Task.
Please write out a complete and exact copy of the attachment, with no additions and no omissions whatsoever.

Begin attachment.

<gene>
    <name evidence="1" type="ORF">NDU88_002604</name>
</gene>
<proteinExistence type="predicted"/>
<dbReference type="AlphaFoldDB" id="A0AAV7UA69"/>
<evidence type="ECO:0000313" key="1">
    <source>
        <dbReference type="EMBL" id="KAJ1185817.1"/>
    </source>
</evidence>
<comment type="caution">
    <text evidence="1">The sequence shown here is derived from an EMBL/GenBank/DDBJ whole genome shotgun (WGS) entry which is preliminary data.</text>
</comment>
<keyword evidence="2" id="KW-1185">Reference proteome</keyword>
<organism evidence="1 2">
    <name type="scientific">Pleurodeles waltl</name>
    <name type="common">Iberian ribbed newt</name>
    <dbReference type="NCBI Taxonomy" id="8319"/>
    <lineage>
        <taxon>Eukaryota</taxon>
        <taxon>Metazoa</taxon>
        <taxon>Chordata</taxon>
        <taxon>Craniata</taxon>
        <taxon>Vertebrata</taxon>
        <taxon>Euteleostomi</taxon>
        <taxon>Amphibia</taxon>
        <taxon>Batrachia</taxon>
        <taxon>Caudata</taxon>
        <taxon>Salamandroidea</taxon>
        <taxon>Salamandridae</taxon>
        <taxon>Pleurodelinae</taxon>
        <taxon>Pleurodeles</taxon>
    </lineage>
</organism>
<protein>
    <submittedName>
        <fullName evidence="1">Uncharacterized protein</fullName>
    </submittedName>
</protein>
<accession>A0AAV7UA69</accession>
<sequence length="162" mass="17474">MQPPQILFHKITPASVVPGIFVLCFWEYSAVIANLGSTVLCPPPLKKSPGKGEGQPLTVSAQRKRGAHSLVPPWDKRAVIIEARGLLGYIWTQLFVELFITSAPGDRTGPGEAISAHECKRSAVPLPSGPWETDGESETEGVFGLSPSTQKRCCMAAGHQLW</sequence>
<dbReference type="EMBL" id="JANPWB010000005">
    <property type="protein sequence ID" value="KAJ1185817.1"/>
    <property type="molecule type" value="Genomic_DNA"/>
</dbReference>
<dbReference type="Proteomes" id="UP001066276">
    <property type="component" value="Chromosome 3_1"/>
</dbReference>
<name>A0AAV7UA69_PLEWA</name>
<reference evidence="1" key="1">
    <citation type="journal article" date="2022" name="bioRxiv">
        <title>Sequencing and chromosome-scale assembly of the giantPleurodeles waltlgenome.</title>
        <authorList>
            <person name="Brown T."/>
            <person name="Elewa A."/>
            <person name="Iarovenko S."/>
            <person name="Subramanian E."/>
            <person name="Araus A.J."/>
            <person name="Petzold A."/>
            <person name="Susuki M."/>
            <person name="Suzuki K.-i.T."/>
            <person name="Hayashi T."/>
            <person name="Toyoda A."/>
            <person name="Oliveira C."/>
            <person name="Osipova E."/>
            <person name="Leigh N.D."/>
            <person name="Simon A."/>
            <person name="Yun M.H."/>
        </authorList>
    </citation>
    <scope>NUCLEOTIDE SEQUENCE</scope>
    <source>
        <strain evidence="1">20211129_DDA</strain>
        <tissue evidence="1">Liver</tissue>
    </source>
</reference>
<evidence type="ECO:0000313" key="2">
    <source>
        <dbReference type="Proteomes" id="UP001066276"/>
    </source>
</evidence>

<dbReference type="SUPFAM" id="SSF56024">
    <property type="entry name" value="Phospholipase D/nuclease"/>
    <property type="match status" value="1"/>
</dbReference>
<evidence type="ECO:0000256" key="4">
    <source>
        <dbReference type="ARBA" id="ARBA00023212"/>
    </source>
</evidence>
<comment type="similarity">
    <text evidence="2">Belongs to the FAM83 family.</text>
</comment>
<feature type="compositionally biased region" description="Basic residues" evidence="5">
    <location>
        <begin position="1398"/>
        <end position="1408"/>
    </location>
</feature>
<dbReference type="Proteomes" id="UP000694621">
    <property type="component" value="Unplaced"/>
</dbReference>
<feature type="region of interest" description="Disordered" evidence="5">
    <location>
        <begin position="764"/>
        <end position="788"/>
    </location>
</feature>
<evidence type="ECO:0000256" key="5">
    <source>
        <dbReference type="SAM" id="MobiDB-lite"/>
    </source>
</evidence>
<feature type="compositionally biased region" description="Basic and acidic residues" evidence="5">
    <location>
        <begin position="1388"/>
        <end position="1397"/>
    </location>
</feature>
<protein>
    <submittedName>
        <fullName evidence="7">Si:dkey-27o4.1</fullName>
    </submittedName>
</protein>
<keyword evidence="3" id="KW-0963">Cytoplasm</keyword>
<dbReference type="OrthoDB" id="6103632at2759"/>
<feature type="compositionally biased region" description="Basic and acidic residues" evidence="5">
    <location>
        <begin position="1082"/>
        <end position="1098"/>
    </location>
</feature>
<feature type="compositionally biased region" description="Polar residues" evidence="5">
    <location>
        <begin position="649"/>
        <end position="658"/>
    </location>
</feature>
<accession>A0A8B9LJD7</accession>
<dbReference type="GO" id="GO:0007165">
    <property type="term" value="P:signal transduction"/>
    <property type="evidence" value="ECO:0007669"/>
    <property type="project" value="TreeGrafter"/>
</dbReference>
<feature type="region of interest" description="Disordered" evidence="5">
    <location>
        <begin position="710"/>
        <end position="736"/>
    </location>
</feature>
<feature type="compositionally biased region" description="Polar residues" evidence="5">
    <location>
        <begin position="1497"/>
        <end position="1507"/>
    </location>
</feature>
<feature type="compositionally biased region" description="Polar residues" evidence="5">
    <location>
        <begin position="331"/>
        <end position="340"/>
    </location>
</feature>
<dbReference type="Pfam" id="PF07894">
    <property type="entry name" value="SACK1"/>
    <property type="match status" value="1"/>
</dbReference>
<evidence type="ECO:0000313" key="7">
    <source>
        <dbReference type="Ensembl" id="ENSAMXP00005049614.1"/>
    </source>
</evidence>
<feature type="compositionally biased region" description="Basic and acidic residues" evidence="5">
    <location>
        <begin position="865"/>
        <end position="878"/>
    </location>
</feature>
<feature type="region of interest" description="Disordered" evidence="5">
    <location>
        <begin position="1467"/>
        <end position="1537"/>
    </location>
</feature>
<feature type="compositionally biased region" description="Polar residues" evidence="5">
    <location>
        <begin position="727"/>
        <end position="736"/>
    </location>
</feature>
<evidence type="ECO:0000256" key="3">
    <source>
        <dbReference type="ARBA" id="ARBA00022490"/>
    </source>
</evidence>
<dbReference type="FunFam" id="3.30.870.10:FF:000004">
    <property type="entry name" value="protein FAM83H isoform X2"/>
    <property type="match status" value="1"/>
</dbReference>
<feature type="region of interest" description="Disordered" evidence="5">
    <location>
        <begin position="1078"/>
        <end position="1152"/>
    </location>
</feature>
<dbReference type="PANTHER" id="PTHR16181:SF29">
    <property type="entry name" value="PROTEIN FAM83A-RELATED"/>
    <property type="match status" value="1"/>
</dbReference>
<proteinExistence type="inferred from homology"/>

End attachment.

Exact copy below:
<gene>
    <name evidence="1" type="ORF">NDU88_002604</name>
</gene>
<proteinExistence type="predicted"/>
<dbReference type="AlphaFoldDB" id="A0AAV7UA69"/>
<evidence type="ECO:0000313" key="1">
    <source>
        <dbReference type="EMBL" id="KAJ1185817.1"/>
    </source>
</evidence>
<comment type="caution">
    <text evidence="1">The sequence shown here is derived from an EMBL/GenBank/DDBJ whole genome shotgun (WGS) entry which is preliminary data.</text>
</comment>
<keyword evidence="2" id="KW-1185">Reference proteome</keyword>
<organism evidence="1 2">
    <name type="scientific">Pleurodeles waltl</name>
    <name type="common">Iberian ribbed newt</name>
    <dbReference type="NCBI Taxonomy" id="8319"/>
    <lineage>
        <taxon>Eukaryota</taxon>
        <taxon>Metazoa</taxon>
        <taxon>Chordata</taxon>
        <taxon>Craniata</taxon>
        <taxon>Vertebrata</taxon>
        <taxon>Euteleostomi</taxon>
        <taxon>Amphibia</taxon>
        <taxon>Batrachia</taxon>
        <taxon>Caudata</taxon>
        <taxon>Salamandroidea</taxon>
        <taxon>Salamandridae</taxon>
        <taxon>Pleurodelinae</taxon>
        <taxon>Pleurodeles</taxon>
    </lineage>
</organism>
<protein>
    <submittedName>
        <fullName evidence="1">Uncharacterized protein</fullName>
    </submittedName>
</protein>
<accession>A0AAV7UA69</accession>
<sequence length="162" mass="17474">MQPPQILFHKITPASVVPGIFVLCFWEYSAVIANLGSTVLCPPPLKKSPGKGEGQPLTVSAQRKRGAHSLVPPWDKRAVIIEARGLLGYIWTQLFVELFITSAPGDRTGPGEAISAHECKRSAVPLPSGPWETDGESETEGVFGLSPSTQKRCCMAAGHQLW</sequence>
<dbReference type="EMBL" id="JANPWB010000005">
    <property type="protein sequence ID" value="KAJ1185817.1"/>
    <property type="molecule type" value="Genomic_DNA"/>
</dbReference>
<dbReference type="Proteomes" id="UP001066276">
    <property type="component" value="Chromosome 3_1"/>
</dbReference>
<name>A0AAV7UA69_PLEWA</name>
<reference evidence="1" key="1">
    <citation type="journal article" date="2022" name="bioRxiv">
        <title>Sequencing and chromosome-scale assembly of the giantPleurodeles waltlgenome.</title>
        <authorList>
            <person name="Brown T."/>
            <person name="Elewa A."/>
            <person name="Iarovenko S."/>
            <person name="Subramanian E."/>
            <person name="Araus A.J."/>
            <person name="Petzold A."/>
            <person name="Susuki M."/>
            <person name="Suzuki K.-i.T."/>
            <person name="Hayashi T."/>
            <person name="Toyoda A."/>
            <person name="Oliveira C."/>
            <person name="Osipova E."/>
            <person name="Leigh N.D."/>
            <person name="Simon A."/>
            <person name="Yun M.H."/>
        </authorList>
    </citation>
    <scope>NUCLEOTIDE SEQUENCE</scope>
    <source>
        <strain evidence="1">20211129_DDA</strain>
        <tissue evidence="1">Liver</tissue>
    </source>
</reference>
<evidence type="ECO:0000313" key="2">
    <source>
        <dbReference type="Proteomes" id="UP001066276"/>
    </source>
</evidence>

<dbReference type="SUPFAM" id="SSF56024">
    <property type="entry name" value="Phospholipase D/nuclease"/>
    <property type="match status" value="1"/>
</dbReference>
<evidence type="ECO:0000256" key="4">
    <source>
        <dbReference type="ARBA" id="ARBA00023212"/>
    </source>
</evidence>
<comment type="similarity">
    <text evidence="2">Belongs to the FAM83 family.</text>
</comment>
<feature type="compositionally biased region" description="Basic residues" evidence="5">
    <location>
        <begin position="1398"/>
        <end position="1408"/>
    </location>
</feature>
<dbReference type="Proteomes" id="UP000694621">
    <property type="component" value="Unplaced"/>
</dbReference>
<feature type="region of interest" description="Disordered" evidence="5">
    <location>
        <begin position="764"/>
        <end position="788"/>
    </location>
</feature>
<evidence type="ECO:0000256" key="5">
    <source>
        <dbReference type="SAM" id="MobiDB-lite"/>
    </source>
</evidence>
<feature type="compositionally biased region" description="Basic and acidic residues" evidence="5">
    <location>
        <begin position="1388"/>
        <end position="1397"/>
    </location>
</feature>
<protein>
    <submittedName>
        <fullName evidence="7">Si:dkey-27o4.1</fullName>
    </submittedName>
</protein>
<keyword evidence="3" id="KW-0963">Cytoplasm</keyword>
<dbReference type="OrthoDB" id="6103632at2759"/>
<feature type="compositionally biased region" description="Basic and acidic residues" evidence="5">
    <location>
        <begin position="1082"/>
        <end position="1098"/>
    </location>
</feature>
<feature type="compositionally biased region" description="Polar residues" evidence="5">
    <location>
        <begin position="649"/>
        <end position="658"/>
    </location>
</feature>
<accession>A0A8B9LJD7</accession>
<dbReference type="GO" id="GO:0007165">
    <property type="term" value="P:signal transduction"/>
    <property type="evidence" value="ECO:0007669"/>
    <property type="project" value="TreeGrafter"/>
</dbReference>
<feature type="region of interest" description="Disordered" evidence="5">
    <location>
        <begin position="710"/>
        <end position="736"/>
    </location>
</feature>
<feature type="compositionally biased region" description="Polar residues" evidence="5">
    <location>
        <begin position="1497"/>
        <end position="1507"/>
    </location>
</feature>
<feature type="compositionally biased region" description="Polar residues" evidence="5">
    <location>
        <begin position="331"/>
        <end position="340"/>
    </location>
</feature>
<dbReference type="Pfam" id="PF07894">
    <property type="entry name" value="SACK1"/>
    <property type="match status" value="1"/>
</dbReference>
<evidence type="ECO:0000313" key="7">
    <source>
        <dbReference type="Ensembl" id="ENSAMXP00005049614.1"/>
    </source>
</evidence>
<feature type="compositionally biased region" description="Basic and acidic residues" evidence="5">
    <location>
        <begin position="865"/>
        <end position="878"/>
    </location>
</feature>
<feature type="region of interest" description="Disordered" evidence="5">
    <location>
        <begin position="1467"/>
        <end position="1537"/>
    </location>
</feature>
<feature type="compositionally biased region" description="Polar residues" evidence="5">
    <location>
        <begin position="727"/>
        <end position="736"/>
    </location>
</feature>
<evidence type="ECO:0000256" key="3">
    <source>
        <dbReference type="ARBA" id="ARBA00022490"/>
    </source>
</evidence>
<dbReference type="FunFam" id="3.30.870.10:FF:000004">
    <property type="entry name" value="protein FAM83H isoform X2"/>
    <property type="match status" value="1"/>
</dbReference>
<feature type="region of interest" description="Disordered" evidence="5">
    <location>
        <begin position="1078"/>
        <end position="1152"/>
    </location>
</feature>
<dbReference type="PANTHER" id="PTHR16181:SF29">
    <property type="entry name" value="PROTEIN FAM83A-RELATED"/>
    <property type="match status" value="1"/>
</dbReference>
<proteinExistence type="inferred from homology"/>